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COVID-19 Vaccine & Booster Frequently Asked Questions

The COVID-19 vaccines were developed based on the S protein before it contained the mutations identified in the variants. While research suggests that COVID-19 vaccines have lower efficacy against the variants, the vaccines still appear to provide protection against severe COVID-19. Further research is needed. In addition, vaccine manufacturers are also creating booster shots to improve protection against variants.

No. The COVID-19 vaccines currently being developed in the U.S. don’t use the live virus that causes COVID-19. Keep in mind that it will take a few weeks for your body to build immunity after getting a COVID-19 vaccination. As a result, it’s possible that you could become infected with the virus that causes COVID-19 just before or after being vaccinated.

A COVID-19 vaccine can cause mild side effects after the first or second dose, including:

  • Pain, redness or swelling where the shot was given
  • Fiebre
  • Fatigue
  • Headache
  • Muscle pain
  • Chills
  • Joint pain
  • Nausea and vomiting
  • Feeling unwell
  • Swollen lymph nodes

You’ll likely be monitored for 15 minutes after getting a COVID-19 vaccine to see if you have an immediate reaction. Most side effects happen within the first three days after vaccination and typically last only one to two days. A COVID-19 vaccine may cause side effects similar to signs and symptoms of COVID-19. If you’ve been exposed to COVID-19 and you develop symptoms more than three days after getting vaccinated or the symptoms last more than two days, self-isolate and get tested.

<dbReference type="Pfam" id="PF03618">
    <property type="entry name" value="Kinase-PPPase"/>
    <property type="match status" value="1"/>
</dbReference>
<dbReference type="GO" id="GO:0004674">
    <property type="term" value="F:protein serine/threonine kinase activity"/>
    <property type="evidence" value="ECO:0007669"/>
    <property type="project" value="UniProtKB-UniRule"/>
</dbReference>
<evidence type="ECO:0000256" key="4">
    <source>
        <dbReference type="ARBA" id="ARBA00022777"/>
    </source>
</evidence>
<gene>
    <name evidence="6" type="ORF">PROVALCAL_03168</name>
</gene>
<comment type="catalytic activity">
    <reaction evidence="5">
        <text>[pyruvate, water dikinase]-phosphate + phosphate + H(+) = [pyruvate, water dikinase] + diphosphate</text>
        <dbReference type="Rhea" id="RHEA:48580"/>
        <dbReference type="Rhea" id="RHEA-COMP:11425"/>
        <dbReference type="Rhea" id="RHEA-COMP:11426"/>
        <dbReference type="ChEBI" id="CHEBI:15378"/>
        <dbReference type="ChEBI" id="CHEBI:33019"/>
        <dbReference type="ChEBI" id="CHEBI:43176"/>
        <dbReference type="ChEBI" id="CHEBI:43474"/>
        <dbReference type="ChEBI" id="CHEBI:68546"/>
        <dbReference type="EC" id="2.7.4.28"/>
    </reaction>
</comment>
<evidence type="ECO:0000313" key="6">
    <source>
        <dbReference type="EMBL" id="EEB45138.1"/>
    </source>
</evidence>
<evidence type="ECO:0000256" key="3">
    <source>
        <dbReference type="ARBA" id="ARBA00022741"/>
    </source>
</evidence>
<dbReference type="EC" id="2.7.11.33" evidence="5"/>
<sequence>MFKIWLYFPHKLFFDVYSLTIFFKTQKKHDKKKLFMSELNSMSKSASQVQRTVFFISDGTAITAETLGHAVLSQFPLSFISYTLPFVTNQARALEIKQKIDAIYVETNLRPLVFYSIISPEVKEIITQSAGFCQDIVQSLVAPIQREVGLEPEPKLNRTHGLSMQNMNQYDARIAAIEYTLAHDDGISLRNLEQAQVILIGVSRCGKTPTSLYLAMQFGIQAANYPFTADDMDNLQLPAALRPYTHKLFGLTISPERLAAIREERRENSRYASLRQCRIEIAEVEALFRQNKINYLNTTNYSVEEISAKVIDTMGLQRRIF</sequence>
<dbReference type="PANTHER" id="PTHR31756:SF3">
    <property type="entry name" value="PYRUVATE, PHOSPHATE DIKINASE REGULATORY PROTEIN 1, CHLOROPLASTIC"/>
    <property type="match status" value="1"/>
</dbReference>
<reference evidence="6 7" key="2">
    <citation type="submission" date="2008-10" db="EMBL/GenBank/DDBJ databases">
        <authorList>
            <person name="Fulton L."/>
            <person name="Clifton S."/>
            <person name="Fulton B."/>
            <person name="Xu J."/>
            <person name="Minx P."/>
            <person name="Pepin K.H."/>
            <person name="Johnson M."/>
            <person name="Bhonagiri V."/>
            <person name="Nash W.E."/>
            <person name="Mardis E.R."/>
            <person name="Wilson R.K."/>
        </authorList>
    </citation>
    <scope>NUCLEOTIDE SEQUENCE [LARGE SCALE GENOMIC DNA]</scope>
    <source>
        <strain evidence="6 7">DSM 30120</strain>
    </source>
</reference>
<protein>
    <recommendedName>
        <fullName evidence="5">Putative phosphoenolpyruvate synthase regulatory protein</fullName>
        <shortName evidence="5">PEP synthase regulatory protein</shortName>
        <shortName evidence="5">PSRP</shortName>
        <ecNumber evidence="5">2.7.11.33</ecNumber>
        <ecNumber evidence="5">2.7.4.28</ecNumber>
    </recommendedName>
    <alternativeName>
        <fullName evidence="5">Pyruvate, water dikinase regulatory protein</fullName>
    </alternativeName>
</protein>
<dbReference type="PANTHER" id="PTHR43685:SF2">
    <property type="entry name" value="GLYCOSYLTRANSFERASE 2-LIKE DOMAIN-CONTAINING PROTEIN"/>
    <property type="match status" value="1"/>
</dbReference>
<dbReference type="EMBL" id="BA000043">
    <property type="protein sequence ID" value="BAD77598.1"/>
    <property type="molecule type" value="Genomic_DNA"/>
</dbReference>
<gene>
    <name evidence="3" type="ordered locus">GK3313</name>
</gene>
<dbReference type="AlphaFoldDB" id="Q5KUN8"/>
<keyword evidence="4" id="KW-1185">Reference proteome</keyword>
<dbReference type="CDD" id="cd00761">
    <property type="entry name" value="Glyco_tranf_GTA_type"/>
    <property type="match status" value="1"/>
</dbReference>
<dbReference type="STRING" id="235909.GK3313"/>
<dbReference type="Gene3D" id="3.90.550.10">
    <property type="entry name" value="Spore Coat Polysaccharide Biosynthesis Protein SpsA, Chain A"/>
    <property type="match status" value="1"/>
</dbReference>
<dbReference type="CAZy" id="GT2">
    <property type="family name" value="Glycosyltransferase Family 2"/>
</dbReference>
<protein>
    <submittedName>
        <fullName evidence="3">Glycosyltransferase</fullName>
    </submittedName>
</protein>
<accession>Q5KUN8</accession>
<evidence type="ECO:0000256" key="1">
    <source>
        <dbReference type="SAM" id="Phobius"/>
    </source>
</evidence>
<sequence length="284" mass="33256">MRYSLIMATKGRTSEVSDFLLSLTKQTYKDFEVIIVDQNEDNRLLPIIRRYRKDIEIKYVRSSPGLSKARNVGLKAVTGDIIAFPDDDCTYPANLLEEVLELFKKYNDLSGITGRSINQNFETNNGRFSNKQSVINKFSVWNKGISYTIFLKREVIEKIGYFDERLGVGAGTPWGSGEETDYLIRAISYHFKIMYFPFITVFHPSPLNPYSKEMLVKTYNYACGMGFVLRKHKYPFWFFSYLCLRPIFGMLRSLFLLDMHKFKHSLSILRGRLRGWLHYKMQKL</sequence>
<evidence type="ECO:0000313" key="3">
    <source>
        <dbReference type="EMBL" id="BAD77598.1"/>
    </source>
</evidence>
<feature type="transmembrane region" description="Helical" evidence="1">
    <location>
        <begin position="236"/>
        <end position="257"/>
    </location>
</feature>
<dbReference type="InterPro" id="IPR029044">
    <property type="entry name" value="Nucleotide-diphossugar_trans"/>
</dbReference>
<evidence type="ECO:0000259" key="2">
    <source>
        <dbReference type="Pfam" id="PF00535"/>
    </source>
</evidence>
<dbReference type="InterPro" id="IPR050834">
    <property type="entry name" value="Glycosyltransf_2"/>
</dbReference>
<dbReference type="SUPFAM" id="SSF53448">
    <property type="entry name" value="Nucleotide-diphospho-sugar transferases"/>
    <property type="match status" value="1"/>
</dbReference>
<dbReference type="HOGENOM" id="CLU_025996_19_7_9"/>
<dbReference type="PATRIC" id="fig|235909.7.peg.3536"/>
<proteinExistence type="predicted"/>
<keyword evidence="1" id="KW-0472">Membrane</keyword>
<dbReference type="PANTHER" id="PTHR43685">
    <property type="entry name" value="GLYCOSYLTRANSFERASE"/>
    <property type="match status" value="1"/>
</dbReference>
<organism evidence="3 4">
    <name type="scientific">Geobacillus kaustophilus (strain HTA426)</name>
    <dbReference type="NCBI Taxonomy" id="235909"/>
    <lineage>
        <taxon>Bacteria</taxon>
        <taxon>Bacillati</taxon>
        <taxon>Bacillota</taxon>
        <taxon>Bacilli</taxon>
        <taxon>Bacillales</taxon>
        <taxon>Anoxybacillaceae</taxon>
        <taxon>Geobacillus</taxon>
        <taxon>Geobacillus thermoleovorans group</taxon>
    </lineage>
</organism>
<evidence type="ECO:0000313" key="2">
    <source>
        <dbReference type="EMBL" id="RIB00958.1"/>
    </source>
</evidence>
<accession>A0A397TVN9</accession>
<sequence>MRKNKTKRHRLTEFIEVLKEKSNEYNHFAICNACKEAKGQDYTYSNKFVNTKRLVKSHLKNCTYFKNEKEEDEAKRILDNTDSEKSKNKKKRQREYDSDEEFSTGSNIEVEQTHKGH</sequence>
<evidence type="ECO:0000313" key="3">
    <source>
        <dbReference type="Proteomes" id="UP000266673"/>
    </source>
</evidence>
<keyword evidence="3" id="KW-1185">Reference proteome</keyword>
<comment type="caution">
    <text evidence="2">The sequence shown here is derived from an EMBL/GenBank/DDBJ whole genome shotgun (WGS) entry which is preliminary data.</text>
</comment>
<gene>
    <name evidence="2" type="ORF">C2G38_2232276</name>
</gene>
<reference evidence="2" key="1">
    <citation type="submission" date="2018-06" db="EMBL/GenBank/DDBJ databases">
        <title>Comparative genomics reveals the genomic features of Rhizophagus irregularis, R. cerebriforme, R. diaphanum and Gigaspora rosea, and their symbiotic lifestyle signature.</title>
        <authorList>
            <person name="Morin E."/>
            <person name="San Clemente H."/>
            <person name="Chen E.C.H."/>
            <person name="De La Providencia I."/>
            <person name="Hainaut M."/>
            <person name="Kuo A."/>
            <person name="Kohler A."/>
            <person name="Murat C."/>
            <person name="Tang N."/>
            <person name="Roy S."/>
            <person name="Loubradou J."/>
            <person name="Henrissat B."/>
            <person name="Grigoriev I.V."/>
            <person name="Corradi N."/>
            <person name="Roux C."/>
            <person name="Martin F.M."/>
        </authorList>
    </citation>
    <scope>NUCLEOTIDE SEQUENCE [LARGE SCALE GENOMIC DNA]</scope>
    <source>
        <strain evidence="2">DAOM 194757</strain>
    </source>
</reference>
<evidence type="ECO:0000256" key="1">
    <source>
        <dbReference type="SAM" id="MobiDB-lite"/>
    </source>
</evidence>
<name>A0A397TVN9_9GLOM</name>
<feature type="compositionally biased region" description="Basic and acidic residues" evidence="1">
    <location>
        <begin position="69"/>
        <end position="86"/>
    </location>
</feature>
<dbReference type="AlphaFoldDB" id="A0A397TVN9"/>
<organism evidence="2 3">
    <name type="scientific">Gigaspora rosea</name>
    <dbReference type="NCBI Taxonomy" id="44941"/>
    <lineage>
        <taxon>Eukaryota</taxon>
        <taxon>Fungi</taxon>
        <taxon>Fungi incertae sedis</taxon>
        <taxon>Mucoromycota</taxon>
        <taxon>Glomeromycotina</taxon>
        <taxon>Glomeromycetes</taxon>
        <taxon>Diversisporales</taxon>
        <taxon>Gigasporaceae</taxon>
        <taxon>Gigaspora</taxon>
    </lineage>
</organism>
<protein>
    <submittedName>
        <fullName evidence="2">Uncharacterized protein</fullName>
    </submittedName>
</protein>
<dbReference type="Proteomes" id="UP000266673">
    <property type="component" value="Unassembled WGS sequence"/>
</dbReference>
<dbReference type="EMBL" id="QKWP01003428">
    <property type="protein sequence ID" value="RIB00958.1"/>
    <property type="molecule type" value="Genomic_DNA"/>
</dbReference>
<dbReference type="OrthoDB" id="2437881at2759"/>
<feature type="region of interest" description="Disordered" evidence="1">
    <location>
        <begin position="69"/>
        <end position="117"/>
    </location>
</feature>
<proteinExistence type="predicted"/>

Yes, if you have an existing health condition you can get a COVID-19 vaccine — as long as you haven’t had an allergic reaction to a COVID-19 vaccine or any of its ingredients. But there is limited information about the safety of the COVID-19 vaccines in people who have weakened immune systems or autoimmune conditions.

There is no research on the safety of COVID-19 vaccines in pregnant or breastfeeding women. However, if you are pregnant or breastfeeding and part of a group recommended to get a COVID-19 vaccine, you may choose to get the vaccine. Talk to your health care provider about the risks and benefits.

Getting COVID-19 might offer some natural protection or immunity from reinfection with the virus that causes COVID-19. But it’s not clear how long this protection lasts. Because reinfection is possible and COVID-19 can cause severe medical complications, it’s recommended that people who have already had COVID-19 get a COVID-19 vaccine. If you’ve had COVID-19, you might delay vaccination until 90 days after your diagnosis. Reinfection with the virus that causes COVID-19 is uncommon in the 90 days after you are first infected.

After getting a COVID-19 vaccine, the CDC recommends that it’s OK for fully vaccinated people to:

  • Visit other fully vaccinated people indoors — without wearing masks or avoiding close contact